From Montmarte, we then walked out to the Louvre.  I had always heard about how huge it is, but I didn't truly understand how enormous it is until I saw it with my own eyes!  We stayed at the Louvre for most of the morning and the early afternoon, and I felt like we barely scratched the surface of what there is to see.  Luckily, we saw all of the very famous things there, such as the Mona Lisa, Aphrodite, etc.
After the Louvre, we all walked to Notre Dame Cathedral.  We had planned it so that we arrived for the tour in English.  I think it was really great that we did go on the tour because it made me appreciate the cathedral so much more.  Our tour guide was very enthusiastic about the cathedral, and she was incredibly detailed in explaining everything- I had no idea how much detail could be contained in a single mural on the wall!  However, my overall impression of the cathedral was that it is kind of "creepy".  It is very dark inside, and the music playing on the organ (at least while we were there) is very dark and dreary sounding.  I know I am biased, but I think I prefer Uppsala's cathedral!

After our tour, we went for a walk along Champs Elysees to see all of the shops and the Arc de Triomphe.  Once we were done shopping, we all went out for a nice French dinner that our hotel recommended to us.  We were so shocked about how nice the waiters were to us in that restaurant!  For the most part, it is very true that the French are not so excited to see Americans in their country, so it was a very welcome surprise that we received such good service at dinner!

After dinner we took the Metro out to the Eiffel Tower.  We took the elevator up to the top of the tower.  Luckily, it was a clear night, so we were able to see great views from the tower.  We stayed around the Eiffel tower for awhile, walking around the park and riding the carousel.  Finally, after an exhausting day, we took the Metro back to our hotel.

Now we come to a funny story!  Since all of us in Paris were Americans, we all moved our clock forward an hour for Daylight Savings Time.  Apparently, the Europeans don't change their clocks until late May.  We did not find this out until we were at the airport!  So all morning we are wondering why shops are opening so late and why it appears that no one has changed their clocks yet!  Unfortunately, it also meant that Trent and I spent an extra hour at the airport.  Oh well, at least the time change made us early instead of making us miss our flight!  Plus, it made for a funny story.  Our European friends back in Uppsala thought it was hysterical hearing about our time adventure!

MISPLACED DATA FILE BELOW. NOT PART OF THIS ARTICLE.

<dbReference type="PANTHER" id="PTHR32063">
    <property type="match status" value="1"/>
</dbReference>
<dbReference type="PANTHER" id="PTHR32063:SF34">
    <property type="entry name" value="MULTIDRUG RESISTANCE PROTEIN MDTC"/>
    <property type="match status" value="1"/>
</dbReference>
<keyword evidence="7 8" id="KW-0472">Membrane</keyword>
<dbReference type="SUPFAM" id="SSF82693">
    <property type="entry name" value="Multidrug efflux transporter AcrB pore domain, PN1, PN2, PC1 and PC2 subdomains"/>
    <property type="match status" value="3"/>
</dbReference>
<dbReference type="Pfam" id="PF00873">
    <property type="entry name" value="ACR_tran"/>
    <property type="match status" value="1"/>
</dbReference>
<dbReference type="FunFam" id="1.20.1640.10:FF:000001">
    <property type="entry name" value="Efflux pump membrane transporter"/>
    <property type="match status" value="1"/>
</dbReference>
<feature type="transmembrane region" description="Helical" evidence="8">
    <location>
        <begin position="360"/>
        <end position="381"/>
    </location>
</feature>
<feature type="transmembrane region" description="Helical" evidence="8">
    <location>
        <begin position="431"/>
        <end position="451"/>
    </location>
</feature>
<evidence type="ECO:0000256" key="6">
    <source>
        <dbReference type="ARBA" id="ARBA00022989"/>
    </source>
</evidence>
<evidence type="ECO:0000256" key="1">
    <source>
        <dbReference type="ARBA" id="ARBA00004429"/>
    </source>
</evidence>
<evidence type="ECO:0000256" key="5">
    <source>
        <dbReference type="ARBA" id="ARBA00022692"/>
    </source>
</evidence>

As much as I loved the weather, the culture, and the atmosphere of Paris, it felt so good to get back home in Uppsala.  Even though I stepped out into cold, snowy air as soon as I got to Sweden, I was so happy to be back! That's when you know that you love a place!

Since I've gotten back, I have been very busy with work for my class.  I've had to hole myself up in different libraries because it so hard to get work done in my apartment!  There are always people knocking on the door wanting to talk or do something.  I love that most of the time, but when it's important to get a lot of things done, it is almost impossible!  This week I also went to a Swedish Pub Night to try traditional Swedish food.  Ironically enough, it is one of the only times that I have had real Swedish food besides sweets because Swedes love foreign food!  Out at the nations, they serve mostly hamburgers and things of that sort, and there are so many Asian restaurants here.  At the pub night, I was boring and ordered Swedish meatballs, but I also tried reindeer, a moose burger, and famous Chanterelle mushrooms from my friends' orders.

On Sunday, I will going to the town of Romme in the Dalarna province to go skiing.  I am a little bit nervous because the friends who I am going with are quite good skiers (they are French and they like to go to the Alps) !  I have not gone skiing for years and years, and even then I was definitely a beginner!  I hope that I will be ok!  Either way, I know that I will have lots of fun!

Sunday, March 1, 2009

Hotel Uppsala events!


There has been a lot happening since I last wrote about what I have been doing!  A couple weeks ago I saw my first bandy game, which was a lot of fun!  Bandy is a lot like ice hockey, except you play with a ball instead of a puck.  Our friend, Nappe, who lives right across the hall from me is quite the bandy star, so we are all hearing about bandy quite a bit.  However, the week that we saw the bandy match, he had a foot injury, so he was able to watch the game with us in the stands and explain some of the rules.  The stands were outdoors, so we were all freezing by the time the game was over!  It was interesting to me to see that everyone stands for the whole game, as well.